Toshiba working on ‘Lytro type’ camera

By | December 28th, 2012

A few months ago we reviewed a camera namedLytro’. It was different than other in many ways, first up was it’s form factor; it was a rectangular camera and would fit on the palm of your hand, with no  extra buttons other than point and shoot, it seemed ordinary until we found out what it could do. If you haven’t been following technology lately, lytro gave the ability to focus on an area after taking a picture. instead of simple “snapping” a picture, lytro would also save the direction of light coming from every angle, and once you take the picture you can change the light direction to focus on an area. The technology seemed impressive and was praised all around for it’s innovation.

Toshiba seemed to have noticed it as well and has decided that it will launch one of it’s own. But the difference comes in the form factor. While we mentioned that Lytro is as big as your palm, the Toshiba lens is designed to fit right into your cellphone. This means that this could be the next big thing to be introduced in your cellphone. It is good actually; we haven’t seen much innovation in camera’s lately (smartphones) all we get is enhanced mega pixels, and that only tell half the story.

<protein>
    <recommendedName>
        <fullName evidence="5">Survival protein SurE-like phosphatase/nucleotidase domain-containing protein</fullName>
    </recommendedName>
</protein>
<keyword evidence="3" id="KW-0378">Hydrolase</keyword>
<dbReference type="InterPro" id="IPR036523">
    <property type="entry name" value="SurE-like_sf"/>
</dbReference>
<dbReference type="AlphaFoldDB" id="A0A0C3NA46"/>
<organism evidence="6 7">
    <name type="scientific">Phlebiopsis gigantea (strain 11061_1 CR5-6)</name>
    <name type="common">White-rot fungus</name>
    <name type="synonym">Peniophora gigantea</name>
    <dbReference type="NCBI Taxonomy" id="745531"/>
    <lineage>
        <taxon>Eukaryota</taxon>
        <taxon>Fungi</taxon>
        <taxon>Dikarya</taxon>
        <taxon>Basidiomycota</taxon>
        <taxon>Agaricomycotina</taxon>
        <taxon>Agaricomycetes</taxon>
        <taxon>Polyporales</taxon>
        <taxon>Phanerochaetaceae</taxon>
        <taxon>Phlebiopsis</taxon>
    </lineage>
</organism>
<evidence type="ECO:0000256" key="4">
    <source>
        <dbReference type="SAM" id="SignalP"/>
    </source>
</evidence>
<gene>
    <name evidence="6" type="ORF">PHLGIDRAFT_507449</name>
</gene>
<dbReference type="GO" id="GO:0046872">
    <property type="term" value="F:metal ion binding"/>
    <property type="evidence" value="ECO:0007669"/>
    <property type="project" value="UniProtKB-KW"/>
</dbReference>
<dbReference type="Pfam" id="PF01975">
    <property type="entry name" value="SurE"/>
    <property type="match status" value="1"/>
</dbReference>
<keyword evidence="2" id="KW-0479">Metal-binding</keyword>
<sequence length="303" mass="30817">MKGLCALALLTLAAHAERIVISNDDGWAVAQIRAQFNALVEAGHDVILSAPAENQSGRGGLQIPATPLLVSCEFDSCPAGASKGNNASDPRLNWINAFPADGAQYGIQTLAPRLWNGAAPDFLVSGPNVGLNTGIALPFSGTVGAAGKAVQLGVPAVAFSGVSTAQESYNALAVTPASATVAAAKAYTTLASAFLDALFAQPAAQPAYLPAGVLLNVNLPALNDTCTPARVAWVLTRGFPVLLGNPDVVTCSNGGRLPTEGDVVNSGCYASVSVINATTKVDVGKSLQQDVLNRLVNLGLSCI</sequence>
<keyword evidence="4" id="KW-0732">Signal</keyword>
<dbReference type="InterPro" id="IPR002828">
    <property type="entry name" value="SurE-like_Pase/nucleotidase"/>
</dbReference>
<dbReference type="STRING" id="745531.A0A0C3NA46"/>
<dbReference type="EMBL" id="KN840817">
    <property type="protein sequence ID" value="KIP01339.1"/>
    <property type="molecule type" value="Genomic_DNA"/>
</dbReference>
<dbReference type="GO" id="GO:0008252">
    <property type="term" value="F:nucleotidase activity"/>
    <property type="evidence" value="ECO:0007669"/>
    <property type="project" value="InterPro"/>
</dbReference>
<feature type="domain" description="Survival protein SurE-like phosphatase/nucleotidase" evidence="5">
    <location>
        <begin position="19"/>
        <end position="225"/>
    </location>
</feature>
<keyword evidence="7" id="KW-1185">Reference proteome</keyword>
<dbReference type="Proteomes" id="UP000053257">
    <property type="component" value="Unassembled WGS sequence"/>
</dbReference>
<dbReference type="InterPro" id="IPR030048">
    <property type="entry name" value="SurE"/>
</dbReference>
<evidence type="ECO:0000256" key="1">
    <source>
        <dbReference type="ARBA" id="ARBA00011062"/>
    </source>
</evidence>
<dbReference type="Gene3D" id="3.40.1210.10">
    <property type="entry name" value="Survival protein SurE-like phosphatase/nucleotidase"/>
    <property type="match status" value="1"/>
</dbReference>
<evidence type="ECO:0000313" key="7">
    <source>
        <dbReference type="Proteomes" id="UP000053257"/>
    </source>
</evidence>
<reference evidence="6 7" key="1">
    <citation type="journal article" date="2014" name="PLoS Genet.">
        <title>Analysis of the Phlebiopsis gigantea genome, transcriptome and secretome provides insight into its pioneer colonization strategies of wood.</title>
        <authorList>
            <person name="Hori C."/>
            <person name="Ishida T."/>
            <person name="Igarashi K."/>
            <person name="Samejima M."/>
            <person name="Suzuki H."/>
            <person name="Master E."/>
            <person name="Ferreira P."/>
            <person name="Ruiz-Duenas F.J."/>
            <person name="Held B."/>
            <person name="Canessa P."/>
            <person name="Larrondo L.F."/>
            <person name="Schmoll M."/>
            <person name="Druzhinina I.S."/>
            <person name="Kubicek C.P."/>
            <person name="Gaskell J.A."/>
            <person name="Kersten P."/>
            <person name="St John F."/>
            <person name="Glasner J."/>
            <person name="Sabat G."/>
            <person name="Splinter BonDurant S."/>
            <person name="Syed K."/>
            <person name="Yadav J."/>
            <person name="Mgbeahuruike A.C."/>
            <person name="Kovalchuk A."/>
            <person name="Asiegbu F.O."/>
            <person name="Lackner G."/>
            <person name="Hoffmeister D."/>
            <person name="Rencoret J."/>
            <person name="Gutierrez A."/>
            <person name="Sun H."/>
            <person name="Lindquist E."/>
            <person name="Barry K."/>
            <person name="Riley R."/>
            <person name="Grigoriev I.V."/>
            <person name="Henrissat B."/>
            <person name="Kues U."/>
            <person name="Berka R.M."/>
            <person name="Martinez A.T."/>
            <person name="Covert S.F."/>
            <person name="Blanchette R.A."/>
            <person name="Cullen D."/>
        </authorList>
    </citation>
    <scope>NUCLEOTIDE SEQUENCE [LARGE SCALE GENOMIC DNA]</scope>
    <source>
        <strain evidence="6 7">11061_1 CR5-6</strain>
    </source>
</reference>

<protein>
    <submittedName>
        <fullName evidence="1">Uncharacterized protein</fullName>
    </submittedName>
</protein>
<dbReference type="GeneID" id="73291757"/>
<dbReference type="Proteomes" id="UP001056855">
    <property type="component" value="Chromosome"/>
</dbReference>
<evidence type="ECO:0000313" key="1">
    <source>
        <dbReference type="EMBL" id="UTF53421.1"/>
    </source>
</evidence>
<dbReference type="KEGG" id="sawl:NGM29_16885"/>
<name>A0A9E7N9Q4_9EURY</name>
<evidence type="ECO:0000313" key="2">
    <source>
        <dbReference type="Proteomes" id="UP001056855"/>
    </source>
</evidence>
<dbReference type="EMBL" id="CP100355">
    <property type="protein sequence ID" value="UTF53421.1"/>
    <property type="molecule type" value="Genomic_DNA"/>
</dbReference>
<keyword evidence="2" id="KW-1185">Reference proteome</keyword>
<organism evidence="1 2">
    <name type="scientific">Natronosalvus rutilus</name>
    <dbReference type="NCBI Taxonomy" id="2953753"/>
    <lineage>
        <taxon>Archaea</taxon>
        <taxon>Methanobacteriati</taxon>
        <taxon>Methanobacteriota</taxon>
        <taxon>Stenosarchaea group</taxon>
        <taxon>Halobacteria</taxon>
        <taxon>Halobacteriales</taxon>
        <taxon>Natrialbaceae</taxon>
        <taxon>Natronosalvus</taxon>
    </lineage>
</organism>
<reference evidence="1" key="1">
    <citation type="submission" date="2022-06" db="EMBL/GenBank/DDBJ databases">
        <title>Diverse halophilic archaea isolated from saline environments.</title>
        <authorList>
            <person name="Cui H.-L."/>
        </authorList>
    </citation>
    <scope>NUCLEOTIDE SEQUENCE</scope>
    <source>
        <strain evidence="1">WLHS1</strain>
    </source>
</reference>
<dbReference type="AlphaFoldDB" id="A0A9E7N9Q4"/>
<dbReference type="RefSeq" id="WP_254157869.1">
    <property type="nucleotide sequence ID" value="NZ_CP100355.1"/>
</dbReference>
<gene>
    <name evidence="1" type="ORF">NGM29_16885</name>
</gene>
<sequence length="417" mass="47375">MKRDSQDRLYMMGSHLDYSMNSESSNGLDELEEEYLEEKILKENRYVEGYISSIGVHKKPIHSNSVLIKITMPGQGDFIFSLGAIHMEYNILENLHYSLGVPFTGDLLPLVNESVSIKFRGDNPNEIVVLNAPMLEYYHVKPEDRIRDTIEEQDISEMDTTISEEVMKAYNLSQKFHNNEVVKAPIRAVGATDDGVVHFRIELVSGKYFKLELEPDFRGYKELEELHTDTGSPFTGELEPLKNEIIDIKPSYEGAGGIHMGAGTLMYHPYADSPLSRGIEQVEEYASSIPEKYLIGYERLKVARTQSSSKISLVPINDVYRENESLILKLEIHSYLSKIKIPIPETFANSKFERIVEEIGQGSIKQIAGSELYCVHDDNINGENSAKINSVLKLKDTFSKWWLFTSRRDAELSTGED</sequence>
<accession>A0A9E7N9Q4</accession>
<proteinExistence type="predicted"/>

While the idea between lytro and Toshiba’s camera might be similar, the approach is different. As mentioned, toshiba’s camera is small, square shape that measures just 0.4 oftoshiba_sensor_2-350x401 an inch per side. Packed inside are no less than 500,000 individual lenses, each just 0.001 inch in diameter. the idea of these lenses are much similar to how insects see the world. Take a normal housefly as an example, it has hundreds of different optical units, the brain captures all the images and sequences them into one. Toshiba lens is going to work on a rather similar logic. Lytro on the other hand, is different. The Lytro uses an elaborate single lens along with a special image sensor that can capture the direction data of light rays in addition to their color and intensity, a technology it calls light-field photography. That data is fed into a proprietary image processor to create images you can later refocus or change the perspective. The image on your right explains how the technology is designed to work.

The technology is simply fascinating, and if it really makes it through to the world of Smartphone’s, be prepared as instagram would flood with ‘photographer’. There is no word on if Toshiba plans to execute the technology in the cell phone department, but one thing is for sure, the need of carrying an extra camera would eventually end.